/ ML training - how strenuous?

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KS132 05 Jun 2019

Hi all, 

I am planning on doing summer ML training later this year. One thing that is delaying my booking is wondering how physically strenuous/intense the course is, as I have a knee problem that surfaces every now and then depending on the severity of the days. I regularly walk in the mountains for whole days and I can generally manage the problem myself, altering routes etc if needs be or planning a gentler day as it’s the descent that causes pain. However, on the 6 day training course, this will be out of my hands. I have looked carefully at the syllabus but am keen to know how many of the days consist of ‘easier’ sessions that perhaps don’t take place within the context of a long and strenuous hill walk. A split course on different weekends is an option. 

Many thanks. 

kestrelspl 05 Jun 2019
In reply to KS132:

Only have a sample of one from my training so take with a pinch of salt. The week was pretty full on being out on the hills all day every day and in my case in fairly constant heavy rain. Having said that we often didn't cover very long distances. A lot of the time we were micronavigating around smaller areas so not covering a lot of distance, but on rough (including easy scrambling) terrain.

The last two days were an expedition carrying fairly heavy bags. The provider I used was aware that some people have different requirements though and we ended up cutting the last day short as someone had some back issues and was struggling with the heavy pack. As far as I'm aware they were still signed off as completing training.

derryclimbs 05 Jun 2019
In reply to KS132:

My experience was that it was far less strenuous than I had expected. I was training for an ultra marathon at the time and thought - great, this will be great for my training, but in fact I regressed quite a bit. In fact, two people on my course were professional runners operating in the alps and were going out for a jog each morning before breakfast.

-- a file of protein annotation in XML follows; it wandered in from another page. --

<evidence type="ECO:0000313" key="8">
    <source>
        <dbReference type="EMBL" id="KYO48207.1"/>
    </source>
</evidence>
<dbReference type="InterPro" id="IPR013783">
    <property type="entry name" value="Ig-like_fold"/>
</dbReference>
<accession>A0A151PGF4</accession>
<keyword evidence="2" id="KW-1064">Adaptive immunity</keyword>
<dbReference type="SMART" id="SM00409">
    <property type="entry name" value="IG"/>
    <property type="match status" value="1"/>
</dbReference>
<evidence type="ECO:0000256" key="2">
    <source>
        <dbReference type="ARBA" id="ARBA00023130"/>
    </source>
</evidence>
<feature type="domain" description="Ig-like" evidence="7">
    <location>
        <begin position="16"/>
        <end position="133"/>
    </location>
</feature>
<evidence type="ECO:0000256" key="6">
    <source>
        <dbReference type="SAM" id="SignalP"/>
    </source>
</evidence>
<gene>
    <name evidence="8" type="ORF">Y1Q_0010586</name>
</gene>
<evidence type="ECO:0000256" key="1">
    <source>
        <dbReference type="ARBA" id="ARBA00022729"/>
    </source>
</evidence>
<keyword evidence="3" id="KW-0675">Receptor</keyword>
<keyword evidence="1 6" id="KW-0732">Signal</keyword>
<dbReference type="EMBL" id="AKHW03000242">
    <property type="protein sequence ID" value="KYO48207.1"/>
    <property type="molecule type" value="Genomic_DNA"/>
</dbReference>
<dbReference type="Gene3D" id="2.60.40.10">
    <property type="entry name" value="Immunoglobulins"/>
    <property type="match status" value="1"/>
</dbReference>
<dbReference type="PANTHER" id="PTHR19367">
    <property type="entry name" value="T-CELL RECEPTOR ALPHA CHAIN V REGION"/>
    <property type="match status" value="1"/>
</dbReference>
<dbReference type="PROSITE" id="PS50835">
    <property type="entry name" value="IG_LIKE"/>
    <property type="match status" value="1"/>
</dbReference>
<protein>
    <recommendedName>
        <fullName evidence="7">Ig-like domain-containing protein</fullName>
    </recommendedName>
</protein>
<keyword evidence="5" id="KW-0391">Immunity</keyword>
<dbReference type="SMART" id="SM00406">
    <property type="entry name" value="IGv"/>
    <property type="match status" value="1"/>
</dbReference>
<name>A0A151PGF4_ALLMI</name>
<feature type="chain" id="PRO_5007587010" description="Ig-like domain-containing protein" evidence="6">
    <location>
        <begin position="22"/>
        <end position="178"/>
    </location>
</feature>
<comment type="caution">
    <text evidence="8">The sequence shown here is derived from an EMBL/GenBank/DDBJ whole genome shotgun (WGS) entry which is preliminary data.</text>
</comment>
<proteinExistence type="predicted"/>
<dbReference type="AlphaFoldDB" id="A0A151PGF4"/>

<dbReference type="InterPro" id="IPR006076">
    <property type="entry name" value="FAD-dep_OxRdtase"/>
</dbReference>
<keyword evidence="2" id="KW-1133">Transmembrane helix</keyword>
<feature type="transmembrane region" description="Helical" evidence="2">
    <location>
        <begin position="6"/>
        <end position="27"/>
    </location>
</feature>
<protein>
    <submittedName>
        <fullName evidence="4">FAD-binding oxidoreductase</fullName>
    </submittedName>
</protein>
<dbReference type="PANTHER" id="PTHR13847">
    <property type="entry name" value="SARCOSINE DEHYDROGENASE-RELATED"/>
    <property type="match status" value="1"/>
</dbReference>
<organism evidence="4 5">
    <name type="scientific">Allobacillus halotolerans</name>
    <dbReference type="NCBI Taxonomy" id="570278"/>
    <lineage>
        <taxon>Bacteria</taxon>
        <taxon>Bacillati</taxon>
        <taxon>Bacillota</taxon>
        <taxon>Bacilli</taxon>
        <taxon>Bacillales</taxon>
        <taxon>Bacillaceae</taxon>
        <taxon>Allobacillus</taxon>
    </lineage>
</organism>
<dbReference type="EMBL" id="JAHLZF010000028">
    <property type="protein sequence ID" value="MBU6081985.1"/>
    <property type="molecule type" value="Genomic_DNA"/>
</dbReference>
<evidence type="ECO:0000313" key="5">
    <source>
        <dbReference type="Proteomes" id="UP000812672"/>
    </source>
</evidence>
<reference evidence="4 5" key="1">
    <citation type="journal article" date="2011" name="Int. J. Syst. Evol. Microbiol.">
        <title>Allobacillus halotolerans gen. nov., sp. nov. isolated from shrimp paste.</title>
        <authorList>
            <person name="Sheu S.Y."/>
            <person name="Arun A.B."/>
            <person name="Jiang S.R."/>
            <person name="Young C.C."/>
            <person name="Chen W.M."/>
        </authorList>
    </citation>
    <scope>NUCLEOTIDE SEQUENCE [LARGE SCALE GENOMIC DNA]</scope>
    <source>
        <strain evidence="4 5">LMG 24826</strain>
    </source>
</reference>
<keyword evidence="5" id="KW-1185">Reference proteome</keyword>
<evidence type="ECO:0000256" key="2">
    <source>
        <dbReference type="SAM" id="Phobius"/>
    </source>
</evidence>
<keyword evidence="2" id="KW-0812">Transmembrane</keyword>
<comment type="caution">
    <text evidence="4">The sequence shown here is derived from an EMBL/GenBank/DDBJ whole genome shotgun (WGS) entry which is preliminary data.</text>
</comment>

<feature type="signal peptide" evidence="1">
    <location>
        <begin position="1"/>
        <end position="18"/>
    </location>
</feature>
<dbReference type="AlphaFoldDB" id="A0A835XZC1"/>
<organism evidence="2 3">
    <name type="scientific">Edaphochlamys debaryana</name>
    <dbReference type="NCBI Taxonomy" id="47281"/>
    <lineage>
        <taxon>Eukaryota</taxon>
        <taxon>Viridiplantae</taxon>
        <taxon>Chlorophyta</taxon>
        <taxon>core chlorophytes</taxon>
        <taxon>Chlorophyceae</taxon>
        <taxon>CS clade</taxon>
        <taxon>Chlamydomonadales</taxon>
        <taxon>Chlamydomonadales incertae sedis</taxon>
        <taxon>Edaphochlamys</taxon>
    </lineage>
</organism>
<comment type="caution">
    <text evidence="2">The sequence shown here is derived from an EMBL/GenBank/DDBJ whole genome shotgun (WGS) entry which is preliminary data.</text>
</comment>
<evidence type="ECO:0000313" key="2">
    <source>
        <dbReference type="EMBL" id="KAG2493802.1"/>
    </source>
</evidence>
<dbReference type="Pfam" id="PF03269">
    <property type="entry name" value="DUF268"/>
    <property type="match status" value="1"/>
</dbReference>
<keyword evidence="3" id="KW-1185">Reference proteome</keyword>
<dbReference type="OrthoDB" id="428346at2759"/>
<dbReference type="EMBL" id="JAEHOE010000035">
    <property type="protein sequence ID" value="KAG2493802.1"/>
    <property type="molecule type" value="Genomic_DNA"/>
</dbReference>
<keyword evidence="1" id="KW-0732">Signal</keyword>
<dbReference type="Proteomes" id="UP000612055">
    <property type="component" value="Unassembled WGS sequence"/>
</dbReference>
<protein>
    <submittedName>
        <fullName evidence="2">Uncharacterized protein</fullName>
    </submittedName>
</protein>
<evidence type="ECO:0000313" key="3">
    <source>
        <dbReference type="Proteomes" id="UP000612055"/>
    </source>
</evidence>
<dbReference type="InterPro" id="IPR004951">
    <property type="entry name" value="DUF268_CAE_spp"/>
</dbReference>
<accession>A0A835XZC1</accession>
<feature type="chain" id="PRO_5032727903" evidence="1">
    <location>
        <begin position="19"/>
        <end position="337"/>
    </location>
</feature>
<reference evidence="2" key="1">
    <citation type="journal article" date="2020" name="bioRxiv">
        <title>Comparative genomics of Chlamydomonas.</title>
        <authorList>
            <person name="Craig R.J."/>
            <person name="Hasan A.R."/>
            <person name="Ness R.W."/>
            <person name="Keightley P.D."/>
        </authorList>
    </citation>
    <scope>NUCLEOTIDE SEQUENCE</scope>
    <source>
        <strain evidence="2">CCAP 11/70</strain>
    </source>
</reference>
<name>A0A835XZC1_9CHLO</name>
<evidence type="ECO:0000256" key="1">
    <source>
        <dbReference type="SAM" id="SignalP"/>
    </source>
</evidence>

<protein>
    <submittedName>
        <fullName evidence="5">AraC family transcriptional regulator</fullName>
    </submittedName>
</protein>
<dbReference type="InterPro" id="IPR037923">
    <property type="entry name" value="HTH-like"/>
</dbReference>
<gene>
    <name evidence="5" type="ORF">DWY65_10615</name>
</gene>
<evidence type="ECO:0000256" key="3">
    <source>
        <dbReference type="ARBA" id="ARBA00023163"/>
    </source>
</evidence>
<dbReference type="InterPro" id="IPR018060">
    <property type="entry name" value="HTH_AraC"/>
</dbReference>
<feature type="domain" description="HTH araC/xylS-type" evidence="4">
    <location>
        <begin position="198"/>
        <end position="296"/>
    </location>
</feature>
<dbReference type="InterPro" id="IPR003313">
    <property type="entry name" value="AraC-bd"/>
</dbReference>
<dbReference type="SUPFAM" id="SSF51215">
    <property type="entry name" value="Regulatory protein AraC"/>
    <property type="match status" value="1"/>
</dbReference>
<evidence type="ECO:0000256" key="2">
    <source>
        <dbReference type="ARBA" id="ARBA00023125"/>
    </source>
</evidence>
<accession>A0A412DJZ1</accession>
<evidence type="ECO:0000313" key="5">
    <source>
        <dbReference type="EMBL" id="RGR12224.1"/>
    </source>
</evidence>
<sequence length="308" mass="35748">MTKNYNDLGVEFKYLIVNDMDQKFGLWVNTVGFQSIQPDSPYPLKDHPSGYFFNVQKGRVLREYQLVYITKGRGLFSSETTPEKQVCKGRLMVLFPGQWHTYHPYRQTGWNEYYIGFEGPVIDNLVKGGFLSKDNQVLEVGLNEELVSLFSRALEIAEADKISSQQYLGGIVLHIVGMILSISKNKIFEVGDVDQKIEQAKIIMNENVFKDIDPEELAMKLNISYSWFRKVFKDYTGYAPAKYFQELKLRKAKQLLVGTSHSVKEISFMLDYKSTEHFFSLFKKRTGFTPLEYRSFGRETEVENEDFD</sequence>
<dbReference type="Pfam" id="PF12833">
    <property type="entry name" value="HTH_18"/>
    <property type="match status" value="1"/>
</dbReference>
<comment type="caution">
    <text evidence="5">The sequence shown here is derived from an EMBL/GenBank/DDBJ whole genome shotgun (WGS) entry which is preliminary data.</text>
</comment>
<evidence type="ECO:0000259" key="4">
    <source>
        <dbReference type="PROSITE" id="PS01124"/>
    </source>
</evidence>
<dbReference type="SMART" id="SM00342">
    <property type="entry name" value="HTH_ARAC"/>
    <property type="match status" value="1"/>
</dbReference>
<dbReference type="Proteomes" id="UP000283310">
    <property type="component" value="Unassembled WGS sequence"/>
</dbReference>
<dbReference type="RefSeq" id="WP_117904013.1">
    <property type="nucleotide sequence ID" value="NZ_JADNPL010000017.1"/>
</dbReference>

However - I did my training in December where light levels were diminished and there was a lot of gale & snow dodging. All the the mini-teach points meant that we weren't on the go all the time and with everyone's micro-nav, we certainly weren't charging across the countryside getting a lot of distance in. 

I guess a lot of it will be determined by three things - how your provider runs the course, the other candidates fitness, and the weather! 

Billhook 05 Jun 2019
In reply to KS132:

Have you thought of contacting one of the providers?

jezb1 05 Jun 2019
In reply to KS132:

Here's a rough idea of the last ML training I ran a couple of weeks ago...

Day 1. Easy day around Crimpiau area, intro to nav type stuff
Day 2. Moel Eilio loop, approx six hours worth
Day 3. Intro to steep ground in the Pass, don't go far that day
Day 4. Tryfan North ridge, no great pace as focus on group management
Day 5 & 6. Over Cnicht to wild camp spot. 4 hours worth of night nav. Walk out in the morning, lunch time finish.

Hope that helps...

KS132 05 Jun 2019
In reply to kestrelspl:

Thanks for this. With the micronav being what it is and the need for all to practise and learn from each other, I can see how this means smaller distances are covered. 

KS132 05 Jun 2019
In reply to Billhook: